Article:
Comedy review: Paul Currie: The Sticky Bivouac
Edinburgh Fringe Scotsman review: Paul Currie: The Sticky Bivouac at Pleasance Courtyard (Venue 33), reviewed by Jay Richardson
A cross between Doctor Brown and Tony Law, though more verbal than the former, more directly engaging than the latter, and with a wide variety of props, absurdist clown Paul Currie begins his hour behind his curtain, projecting a hand on a long pole.
Alternately stimulating the audience’s scalps and slapping them about the face, as a visual metaphor for his show, it’s pretty near the mark.
Currie demands you engage with his oddness and gets peeved if you don’t. That’s not always easy though, as he aggressively manipulates expectation and tension, seeing his set-pieces through to their weird ends with a manic, wild-eyed intensity.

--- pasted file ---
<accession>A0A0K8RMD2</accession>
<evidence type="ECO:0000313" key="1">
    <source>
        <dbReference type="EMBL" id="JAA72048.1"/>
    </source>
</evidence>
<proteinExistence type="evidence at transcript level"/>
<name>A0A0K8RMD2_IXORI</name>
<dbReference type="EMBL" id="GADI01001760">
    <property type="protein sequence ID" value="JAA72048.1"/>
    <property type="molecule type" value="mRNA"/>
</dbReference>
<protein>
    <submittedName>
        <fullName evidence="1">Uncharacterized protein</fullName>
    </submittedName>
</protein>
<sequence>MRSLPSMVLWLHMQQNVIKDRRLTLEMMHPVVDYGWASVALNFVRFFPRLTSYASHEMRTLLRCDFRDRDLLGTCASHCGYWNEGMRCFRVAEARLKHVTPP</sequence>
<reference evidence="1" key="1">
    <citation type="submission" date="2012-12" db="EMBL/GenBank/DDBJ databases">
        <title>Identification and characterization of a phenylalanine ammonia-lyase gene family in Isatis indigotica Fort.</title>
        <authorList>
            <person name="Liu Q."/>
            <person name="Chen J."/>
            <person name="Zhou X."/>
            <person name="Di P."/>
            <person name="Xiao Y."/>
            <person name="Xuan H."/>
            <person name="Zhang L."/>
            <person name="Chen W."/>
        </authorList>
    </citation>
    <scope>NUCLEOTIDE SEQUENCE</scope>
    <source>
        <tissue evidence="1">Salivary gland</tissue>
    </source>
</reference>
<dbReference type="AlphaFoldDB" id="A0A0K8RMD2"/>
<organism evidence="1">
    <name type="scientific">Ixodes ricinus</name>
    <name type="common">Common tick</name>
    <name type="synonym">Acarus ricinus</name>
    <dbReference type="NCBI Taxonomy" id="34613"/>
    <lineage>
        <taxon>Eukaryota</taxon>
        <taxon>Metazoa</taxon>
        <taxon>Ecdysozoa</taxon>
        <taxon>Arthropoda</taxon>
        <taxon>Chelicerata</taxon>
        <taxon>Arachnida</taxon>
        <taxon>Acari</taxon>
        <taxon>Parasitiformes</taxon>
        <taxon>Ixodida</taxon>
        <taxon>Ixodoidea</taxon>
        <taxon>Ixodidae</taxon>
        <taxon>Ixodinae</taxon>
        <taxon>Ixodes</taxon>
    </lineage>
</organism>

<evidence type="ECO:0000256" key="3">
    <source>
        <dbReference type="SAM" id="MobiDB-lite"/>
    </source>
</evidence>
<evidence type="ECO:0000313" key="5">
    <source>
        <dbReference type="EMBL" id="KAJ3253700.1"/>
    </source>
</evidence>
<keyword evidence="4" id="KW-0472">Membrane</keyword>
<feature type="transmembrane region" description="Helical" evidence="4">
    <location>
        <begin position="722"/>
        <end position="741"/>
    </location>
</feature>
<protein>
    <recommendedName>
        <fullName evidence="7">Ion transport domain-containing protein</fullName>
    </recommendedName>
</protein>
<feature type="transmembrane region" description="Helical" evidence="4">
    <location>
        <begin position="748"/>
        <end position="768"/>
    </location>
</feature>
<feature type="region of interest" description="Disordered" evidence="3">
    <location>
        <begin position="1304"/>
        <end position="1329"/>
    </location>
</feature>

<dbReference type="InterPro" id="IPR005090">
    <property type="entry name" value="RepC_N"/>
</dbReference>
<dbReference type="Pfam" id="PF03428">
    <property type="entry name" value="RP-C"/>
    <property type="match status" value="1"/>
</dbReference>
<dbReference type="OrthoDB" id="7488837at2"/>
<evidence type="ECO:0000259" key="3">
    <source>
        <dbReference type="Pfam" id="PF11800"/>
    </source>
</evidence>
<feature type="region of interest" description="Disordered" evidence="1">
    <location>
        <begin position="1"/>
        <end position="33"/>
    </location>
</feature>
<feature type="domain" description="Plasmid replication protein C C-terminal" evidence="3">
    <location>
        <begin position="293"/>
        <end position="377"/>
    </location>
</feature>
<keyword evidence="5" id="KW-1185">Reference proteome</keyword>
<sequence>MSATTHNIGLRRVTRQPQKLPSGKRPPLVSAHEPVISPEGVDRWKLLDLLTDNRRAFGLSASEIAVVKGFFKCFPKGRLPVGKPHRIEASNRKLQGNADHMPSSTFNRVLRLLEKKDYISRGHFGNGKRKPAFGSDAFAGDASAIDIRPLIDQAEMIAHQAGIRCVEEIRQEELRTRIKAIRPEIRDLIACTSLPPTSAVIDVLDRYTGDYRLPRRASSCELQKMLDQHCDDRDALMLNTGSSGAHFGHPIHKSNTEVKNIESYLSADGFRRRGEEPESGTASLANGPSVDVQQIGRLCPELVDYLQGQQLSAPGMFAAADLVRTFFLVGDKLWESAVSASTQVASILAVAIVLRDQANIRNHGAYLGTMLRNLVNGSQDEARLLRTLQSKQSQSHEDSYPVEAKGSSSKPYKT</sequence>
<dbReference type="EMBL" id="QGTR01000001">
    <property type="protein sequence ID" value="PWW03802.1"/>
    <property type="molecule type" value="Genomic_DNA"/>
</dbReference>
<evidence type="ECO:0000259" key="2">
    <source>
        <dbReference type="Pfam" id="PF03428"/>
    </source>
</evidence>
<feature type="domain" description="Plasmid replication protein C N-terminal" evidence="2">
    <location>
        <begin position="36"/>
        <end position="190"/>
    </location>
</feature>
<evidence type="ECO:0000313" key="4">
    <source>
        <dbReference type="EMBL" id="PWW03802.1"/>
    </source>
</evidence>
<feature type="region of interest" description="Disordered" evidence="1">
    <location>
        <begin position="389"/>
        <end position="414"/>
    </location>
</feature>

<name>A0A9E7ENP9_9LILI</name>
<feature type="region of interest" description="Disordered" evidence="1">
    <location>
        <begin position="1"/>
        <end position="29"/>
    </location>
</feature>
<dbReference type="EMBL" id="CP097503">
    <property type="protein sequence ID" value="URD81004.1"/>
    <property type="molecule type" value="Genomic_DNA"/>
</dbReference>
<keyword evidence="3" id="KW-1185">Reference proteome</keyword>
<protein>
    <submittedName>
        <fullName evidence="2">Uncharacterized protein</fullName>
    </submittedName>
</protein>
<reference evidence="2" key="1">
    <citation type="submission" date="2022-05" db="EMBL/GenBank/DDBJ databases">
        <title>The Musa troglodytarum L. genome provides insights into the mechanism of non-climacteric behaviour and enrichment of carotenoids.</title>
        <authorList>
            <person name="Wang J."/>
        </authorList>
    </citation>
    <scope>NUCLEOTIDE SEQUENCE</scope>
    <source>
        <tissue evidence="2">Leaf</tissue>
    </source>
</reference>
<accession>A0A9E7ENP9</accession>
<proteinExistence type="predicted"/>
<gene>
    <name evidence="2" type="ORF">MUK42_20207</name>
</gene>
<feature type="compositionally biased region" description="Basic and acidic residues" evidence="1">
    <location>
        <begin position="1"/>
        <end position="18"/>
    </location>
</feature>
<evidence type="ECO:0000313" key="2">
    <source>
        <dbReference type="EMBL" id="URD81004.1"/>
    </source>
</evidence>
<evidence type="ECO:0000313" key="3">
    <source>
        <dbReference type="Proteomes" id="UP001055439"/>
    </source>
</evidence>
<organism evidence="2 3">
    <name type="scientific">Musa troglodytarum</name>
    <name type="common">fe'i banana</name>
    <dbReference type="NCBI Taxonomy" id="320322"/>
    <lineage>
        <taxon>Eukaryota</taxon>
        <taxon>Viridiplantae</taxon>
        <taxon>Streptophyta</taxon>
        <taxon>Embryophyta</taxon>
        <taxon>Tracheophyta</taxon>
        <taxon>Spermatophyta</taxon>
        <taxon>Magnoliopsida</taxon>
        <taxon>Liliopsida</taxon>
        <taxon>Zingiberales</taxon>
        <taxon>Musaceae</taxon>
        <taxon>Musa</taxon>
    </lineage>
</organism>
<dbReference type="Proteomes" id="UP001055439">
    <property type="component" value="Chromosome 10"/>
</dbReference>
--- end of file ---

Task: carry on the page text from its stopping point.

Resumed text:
His boredom with conventional stand-up is evident from the intentionally humourless gag he cracks about women’s periods, crying “Comedy! Comedy!” with thinly disguised disdain.
Brooking no argument about audience participation, his routines are varied, though a duet with a puppet on A-Ha’s Take On Me is a single gag stretched out for the song’s entirety.
Anti-comedy can be a smokescreen for a lack of jokes of course, and Currie’s irritation with a restless crowd does him little credit, especially when he sticks so doggedly to his guns. A messy, cornflake-cramming finale at least ensures he ends in irresistible triumph.
MORE INFO: Paul Currie: The Sticky Bivouac at Pleasance Courtyard (Venue 33), until 26 August
Originally published in The Scotsman